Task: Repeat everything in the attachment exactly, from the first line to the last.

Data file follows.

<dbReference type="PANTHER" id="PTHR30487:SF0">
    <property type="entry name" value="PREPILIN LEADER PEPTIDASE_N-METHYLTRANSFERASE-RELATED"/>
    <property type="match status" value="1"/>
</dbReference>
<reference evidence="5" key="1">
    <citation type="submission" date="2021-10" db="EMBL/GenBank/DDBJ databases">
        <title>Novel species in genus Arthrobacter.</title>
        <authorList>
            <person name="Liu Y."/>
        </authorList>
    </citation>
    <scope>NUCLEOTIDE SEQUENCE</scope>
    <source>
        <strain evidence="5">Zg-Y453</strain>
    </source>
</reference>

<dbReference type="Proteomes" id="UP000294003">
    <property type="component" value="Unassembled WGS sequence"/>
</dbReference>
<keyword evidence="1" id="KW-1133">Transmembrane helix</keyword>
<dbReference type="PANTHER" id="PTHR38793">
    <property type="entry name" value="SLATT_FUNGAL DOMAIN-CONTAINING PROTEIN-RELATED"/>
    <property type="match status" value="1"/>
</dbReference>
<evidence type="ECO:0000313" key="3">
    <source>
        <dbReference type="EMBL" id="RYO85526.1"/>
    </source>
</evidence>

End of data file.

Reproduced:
<dbReference type="PANTHER" id="PTHR30487:SF0">
    <property type="entry name" value="PREPILIN LEADER PEPTIDASE_N-METHYLTRANSFERASE-RELATED"/>
    <property type="match status" value="1"/>
</dbReference>
<reference evidence="5" key="1">
    <citation type="submission" date="2021-10" db="EMBL/GenBank/DDBJ databases">
        <title>Novel species in genus Arthrobacter.</title>
        <authorList>
            <person name="Liu Y."/>
        </authorList>
    </citation>
    <scope>NUCLEOTIDE SEQUENCE</scope>
    <source>
        <strain evidence="5">Zg-Y453</strain>
    </source>
</reference>

<dbReference type="Proteomes" id="UP000294003">
    <property type="component" value="Unassembled WGS sequence"/>
</dbReference>
<keyword evidence="1" id="KW-1133">Transmembrane helix</keyword>
<dbReference type="PANTHER" id="PTHR38793">
    <property type="entry name" value="SLATT_FUNGAL DOMAIN-CONTAINING PROTEIN-RELATED"/>
    <property type="match status" value="1"/>
</dbReference>
<evidence type="ECO:0000313" key="3">
    <source>
        <dbReference type="EMBL" id="RYO85526.1"/>
    </source>
</evidence>